Why are these vaccines important?
Widespread vaccination has the potential to reduce cervical cancer deaths around the world by as much as two-thirds, if all women were to get the vaccine and if protection turns out to be long-term. In addition, the vaccines can reduce the need for medical care, biopsies, and invasive procedures associated with follow-up from abnormal Pap tests, thus helping to reduce health care costs and anxieties related to abnormal Pap tests and follow-up procedures.13
The other cancers caused by HPV are less common than cervical cancer. However, there are no formal screening programs for these cancers, so vaccination has the potential to greatly reduce deaths from these cancers also.
How safe are the HPV vaccines?
Before any vaccine is licensed, the FDA must determine that it is both safe and effective. Both Gardasil and Cervarix have been tested in tens of thousands of people in the United States and many other countries. Thus far, no serious side effects have been shown to be caused by the vaccines.
The most common problems have been brief soreness and other local symptoms at the injection site. These problems are similar to ones commonly experienced with other vaccines. The vaccines have not been sufficiently tested during pregnancy and, therefore, should not be used by pregnant women.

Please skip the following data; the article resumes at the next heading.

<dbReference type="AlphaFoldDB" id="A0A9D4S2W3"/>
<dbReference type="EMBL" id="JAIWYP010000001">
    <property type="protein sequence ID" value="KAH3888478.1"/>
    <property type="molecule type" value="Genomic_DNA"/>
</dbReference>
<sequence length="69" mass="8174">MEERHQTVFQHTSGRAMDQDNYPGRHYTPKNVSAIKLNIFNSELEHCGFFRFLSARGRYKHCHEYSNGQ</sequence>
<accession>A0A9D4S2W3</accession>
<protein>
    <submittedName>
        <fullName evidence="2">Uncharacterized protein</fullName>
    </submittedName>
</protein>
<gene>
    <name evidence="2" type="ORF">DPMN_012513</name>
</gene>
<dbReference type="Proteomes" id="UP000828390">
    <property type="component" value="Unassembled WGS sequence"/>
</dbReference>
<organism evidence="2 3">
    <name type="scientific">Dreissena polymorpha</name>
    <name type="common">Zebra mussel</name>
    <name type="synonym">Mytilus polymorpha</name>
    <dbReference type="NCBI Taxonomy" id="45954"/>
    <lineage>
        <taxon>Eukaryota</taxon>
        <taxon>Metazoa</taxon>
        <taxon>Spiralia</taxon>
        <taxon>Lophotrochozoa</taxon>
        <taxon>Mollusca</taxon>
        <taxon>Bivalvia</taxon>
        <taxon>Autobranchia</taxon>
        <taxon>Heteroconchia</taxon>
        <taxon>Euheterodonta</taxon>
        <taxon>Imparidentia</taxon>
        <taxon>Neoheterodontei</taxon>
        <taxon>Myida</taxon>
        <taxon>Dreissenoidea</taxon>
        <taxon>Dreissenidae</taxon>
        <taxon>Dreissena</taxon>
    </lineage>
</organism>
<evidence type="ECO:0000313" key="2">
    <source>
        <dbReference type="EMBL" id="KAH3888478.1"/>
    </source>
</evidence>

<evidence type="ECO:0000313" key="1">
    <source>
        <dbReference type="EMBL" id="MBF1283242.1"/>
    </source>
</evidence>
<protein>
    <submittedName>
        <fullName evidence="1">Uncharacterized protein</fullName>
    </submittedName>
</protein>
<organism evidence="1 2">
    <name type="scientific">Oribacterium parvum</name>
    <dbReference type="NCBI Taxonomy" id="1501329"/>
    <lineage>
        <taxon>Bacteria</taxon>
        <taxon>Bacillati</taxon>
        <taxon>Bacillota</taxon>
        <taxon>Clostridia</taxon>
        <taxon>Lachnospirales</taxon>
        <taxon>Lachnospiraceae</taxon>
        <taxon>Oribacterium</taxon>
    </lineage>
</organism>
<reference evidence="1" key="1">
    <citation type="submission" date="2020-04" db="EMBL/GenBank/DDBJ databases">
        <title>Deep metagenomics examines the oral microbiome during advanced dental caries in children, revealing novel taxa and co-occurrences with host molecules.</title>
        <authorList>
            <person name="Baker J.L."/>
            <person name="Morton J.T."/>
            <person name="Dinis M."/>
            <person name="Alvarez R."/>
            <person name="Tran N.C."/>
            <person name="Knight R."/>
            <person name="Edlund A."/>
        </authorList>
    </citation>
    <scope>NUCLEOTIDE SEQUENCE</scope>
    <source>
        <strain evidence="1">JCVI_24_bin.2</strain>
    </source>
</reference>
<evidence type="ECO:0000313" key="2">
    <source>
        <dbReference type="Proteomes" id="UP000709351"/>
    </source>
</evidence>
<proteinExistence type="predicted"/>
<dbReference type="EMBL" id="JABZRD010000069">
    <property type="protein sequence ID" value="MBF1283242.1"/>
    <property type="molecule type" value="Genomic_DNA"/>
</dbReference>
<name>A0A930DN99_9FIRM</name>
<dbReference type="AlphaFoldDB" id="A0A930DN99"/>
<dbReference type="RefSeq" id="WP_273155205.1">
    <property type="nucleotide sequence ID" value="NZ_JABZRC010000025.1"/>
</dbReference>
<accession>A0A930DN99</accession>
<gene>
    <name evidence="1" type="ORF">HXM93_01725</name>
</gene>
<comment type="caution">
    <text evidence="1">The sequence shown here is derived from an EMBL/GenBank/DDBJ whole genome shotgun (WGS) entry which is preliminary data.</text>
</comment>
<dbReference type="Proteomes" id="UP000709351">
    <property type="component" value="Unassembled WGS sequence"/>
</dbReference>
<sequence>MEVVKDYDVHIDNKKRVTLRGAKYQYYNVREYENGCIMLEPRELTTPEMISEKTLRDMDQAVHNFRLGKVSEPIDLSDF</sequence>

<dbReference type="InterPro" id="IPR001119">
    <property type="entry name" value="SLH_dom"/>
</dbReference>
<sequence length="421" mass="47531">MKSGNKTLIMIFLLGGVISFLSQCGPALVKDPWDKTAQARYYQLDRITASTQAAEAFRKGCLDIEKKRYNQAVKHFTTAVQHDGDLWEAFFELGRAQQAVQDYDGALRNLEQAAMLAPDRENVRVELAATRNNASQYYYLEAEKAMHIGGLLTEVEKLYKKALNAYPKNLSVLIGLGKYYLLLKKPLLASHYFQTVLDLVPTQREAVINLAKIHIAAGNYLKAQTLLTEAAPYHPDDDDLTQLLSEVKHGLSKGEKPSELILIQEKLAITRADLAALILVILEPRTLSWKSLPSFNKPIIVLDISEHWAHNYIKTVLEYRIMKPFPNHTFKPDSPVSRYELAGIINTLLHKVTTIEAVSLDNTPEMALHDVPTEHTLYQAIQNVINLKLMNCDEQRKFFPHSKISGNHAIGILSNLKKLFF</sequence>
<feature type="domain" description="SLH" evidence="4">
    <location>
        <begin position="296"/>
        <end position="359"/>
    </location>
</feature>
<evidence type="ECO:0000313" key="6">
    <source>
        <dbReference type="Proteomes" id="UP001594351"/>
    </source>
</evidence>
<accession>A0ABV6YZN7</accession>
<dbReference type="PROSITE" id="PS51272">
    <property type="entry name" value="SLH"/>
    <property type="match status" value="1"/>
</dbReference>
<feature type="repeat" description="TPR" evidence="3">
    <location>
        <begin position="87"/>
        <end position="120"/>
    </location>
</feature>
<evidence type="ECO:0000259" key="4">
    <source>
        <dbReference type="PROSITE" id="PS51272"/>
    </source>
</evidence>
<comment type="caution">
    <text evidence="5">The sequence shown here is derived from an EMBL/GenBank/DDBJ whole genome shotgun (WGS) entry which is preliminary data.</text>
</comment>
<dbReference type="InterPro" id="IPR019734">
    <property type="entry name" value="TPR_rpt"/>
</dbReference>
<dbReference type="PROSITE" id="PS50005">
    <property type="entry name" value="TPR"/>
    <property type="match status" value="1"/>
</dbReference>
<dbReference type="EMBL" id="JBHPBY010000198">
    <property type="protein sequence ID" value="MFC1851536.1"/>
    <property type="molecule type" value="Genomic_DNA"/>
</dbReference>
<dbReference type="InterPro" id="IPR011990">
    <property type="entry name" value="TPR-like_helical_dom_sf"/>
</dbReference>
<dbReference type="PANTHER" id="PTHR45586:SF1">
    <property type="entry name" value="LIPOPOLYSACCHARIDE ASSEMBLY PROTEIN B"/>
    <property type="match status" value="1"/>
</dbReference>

A recent safety review by the FDA and the Centers for Disease Control and Prevention (CDC) considered adverse side effects related to Gardasil immunization that have been reported to the Vaccine Adverse Events Reporting System since the vaccine was licensed.14 The rates of adverse side effects in the safety review were consistent with what was seen in safety studies carried out before the vaccine was approved and were similar to those seen with other vaccines.
However, a higher proportion of syncope (fainting) and venous thrombolic events (blood clots) were seen with Gardasil than are usually seen with other vaccines.
Falls after syncope may sometimes cause serious injuries, such as head injuries. These can largely be prevented by keeping the vaccinated person seated for up to 15 minutes after vaccination. The FDA and CDC have reminded health care providers that, to prevent falls and injuries, all vaccine recipients should remain seated or lying down and be closely observed for 15 minutes after vaccination. More information is available from the CDC.